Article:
HAYWARD -- With a legal victory in their pocket and permits in their hands, Calpine officials are poised to begin work on the 600-megawatt gas-fired Russell City Energy Center near the Hayward shoreline.

On Thursday, the appeals board of the Environmental Protection Agency rejected claims that the project was improperly granted a federal air permit to operate. It was the last permit that Calpine needed.

"We will be moving forward very shortly," said Joe Ronan, senior vice president for government and regulatory affairs for Calpine. "(Appellants) have the right to take it up with the Ninth Circuit Court of Appeals, but that doesn't involve a stay (of construction)."

Ronan added that historically there have been four similar EPA appeals at the Ninth Circuit level and each was rejected.

The challenges to the air permit came from a number of petitioners, including the California Pilots Association, the Chabot-Las Positas Community College District, and environment-based citizen groups.

Concerns involved whether the best technology is being used to reduce emissions, the effect of hot plumes on aircraft using the Hayward Executive Airport and the frequency and effects of startups and shutdowns at the plant.

All were rejected in the Environmental Appeals Board ruling.


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"We're very disappointed," said Audrey LePell of Citizens Against Pollution, one of the groups that filed an appeal. "We thought all of the five complainants had good cases against the power plant, and we still feel that it was inappropriately OK'd by (the air board)."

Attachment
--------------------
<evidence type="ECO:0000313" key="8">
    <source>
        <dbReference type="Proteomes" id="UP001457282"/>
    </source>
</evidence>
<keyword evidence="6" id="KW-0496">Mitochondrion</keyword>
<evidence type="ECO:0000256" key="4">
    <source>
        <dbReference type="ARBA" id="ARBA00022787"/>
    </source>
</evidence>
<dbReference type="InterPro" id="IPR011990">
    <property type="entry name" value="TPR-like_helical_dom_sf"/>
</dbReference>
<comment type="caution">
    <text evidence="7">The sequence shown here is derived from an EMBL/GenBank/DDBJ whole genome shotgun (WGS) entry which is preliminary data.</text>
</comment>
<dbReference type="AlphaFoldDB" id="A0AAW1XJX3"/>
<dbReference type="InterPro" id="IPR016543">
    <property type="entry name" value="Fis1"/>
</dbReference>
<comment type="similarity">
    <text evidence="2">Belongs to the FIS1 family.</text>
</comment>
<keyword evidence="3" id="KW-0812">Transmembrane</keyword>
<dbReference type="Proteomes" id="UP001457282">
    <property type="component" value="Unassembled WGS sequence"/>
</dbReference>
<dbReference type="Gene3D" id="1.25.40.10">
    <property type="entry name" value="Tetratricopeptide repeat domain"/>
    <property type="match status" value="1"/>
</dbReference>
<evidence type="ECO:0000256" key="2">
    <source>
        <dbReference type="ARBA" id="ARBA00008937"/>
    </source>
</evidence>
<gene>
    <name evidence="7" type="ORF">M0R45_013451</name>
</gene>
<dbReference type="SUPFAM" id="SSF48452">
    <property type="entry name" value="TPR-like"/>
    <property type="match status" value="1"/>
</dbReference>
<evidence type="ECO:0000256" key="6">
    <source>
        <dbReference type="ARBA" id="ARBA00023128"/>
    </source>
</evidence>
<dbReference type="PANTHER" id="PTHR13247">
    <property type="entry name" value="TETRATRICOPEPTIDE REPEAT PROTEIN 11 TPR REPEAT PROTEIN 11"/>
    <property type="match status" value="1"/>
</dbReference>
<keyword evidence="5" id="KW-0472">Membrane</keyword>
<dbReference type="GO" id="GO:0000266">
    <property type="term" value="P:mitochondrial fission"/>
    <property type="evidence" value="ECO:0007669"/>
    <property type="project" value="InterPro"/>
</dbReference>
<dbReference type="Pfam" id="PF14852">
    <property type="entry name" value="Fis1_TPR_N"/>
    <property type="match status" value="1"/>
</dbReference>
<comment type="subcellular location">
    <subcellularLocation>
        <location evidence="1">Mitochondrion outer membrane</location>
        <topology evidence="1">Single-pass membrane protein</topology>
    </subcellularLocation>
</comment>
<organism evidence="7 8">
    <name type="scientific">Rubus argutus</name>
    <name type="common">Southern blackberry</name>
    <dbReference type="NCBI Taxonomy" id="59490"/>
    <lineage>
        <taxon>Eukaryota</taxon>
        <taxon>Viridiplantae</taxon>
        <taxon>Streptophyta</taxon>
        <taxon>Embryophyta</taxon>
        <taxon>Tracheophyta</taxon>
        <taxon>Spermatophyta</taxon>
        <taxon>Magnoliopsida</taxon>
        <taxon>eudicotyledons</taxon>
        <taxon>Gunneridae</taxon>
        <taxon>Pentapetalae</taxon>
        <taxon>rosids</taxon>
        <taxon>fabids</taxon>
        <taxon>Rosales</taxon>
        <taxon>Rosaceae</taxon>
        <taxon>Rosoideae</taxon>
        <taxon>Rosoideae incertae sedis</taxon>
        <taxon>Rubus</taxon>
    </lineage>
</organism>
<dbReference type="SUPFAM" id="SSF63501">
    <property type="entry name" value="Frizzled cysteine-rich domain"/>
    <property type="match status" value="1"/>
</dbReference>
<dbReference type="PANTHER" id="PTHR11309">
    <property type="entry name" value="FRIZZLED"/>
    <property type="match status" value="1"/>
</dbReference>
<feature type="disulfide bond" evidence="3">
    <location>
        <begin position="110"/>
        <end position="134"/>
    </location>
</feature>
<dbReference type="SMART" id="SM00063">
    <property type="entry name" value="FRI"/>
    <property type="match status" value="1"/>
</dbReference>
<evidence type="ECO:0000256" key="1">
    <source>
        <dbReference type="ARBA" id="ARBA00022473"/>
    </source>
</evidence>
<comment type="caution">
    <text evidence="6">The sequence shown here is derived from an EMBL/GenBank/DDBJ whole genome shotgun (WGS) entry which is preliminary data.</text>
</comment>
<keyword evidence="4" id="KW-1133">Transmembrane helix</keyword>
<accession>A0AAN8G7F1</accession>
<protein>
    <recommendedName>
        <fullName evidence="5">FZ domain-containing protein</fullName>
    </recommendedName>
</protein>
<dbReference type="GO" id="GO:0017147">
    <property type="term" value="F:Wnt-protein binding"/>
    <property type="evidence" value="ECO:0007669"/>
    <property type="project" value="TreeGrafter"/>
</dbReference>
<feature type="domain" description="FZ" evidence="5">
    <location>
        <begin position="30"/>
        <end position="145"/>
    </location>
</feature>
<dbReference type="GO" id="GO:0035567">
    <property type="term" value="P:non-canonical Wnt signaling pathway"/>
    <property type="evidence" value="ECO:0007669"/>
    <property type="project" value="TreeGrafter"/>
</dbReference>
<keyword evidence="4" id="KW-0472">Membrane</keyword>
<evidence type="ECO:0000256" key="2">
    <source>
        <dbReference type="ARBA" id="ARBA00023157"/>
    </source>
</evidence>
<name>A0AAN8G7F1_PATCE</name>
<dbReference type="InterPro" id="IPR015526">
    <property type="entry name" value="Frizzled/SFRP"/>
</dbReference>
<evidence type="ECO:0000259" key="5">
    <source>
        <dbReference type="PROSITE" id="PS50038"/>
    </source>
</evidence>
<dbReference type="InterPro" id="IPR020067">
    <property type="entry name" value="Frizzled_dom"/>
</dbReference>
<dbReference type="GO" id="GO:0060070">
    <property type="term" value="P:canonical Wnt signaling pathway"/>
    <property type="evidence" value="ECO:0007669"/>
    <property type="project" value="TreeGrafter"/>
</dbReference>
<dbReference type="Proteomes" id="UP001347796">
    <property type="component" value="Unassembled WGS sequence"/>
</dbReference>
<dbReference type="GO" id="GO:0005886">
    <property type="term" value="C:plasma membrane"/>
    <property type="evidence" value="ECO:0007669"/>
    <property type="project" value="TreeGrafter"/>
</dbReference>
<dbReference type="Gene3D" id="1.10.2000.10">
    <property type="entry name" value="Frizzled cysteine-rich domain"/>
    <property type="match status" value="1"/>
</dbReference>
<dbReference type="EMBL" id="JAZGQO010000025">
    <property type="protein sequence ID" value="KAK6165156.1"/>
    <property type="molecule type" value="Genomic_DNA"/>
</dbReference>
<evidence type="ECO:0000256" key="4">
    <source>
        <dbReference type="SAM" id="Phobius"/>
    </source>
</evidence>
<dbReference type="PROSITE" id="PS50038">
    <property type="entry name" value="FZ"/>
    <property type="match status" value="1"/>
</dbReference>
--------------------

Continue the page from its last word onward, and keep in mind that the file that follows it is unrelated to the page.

LePell, California Pilots Association and Chabot-Las Positas representatives all said they are reviewing the decision and weighing their options.

The appeals sought to revoke a federal air permit that was granted earlier this year, under which Calpine agreed to greenhouse gas emission limits that weren't required by law.

The company will donate $10 million toward the construction of a new Hayward main library, and give $1.6 million in funds and land to the East Bay Regional Park District for improvements to the Hayward Regional Shoreline.

The plant garnered considerable support from unions because of the 650 construction jobs that would be created, and Calpine boasts a statement of support from Gov. Arnold Schwarzenegger, who called the project a model for future power plants.

However, in addition to the appellants, many residents have spoken out against what they call an eyesore and a polluter in the community.

Public speakers have said it will be a jarring sight for people enjoying shoreline trails, is too close to Chabot College and other schools, and will add emissions to an area that already has a busy interstate running through it.

Calpine and natural gas proponents say Russell City will be far cleaner than coal plants, and cleaner than gas plants using old technology, making it an ideal "in between" facility until renewable resources become more viable forms of power generation.

They said new plants like Russell City allow for older, more polluting models to be removed from the grid and thus lessen the overall carbon footprint of the area.

Opponents say energy produced by Russell City will go out of the area, in particular across the Bay.

However, Ronan says that isn't true. "It's all part of the electrical grid," he said. "(Russell City) is not being built to serve the Peninsula. It will be shared by everybody in the Bay Area."

Ronan said they likely will have a formal groundbreaking in the next month or two, although some grading work already has begun at the 19-acre site along Depot Road and Enterprise Avenue. The power plant is expected to go online sometime in 2013.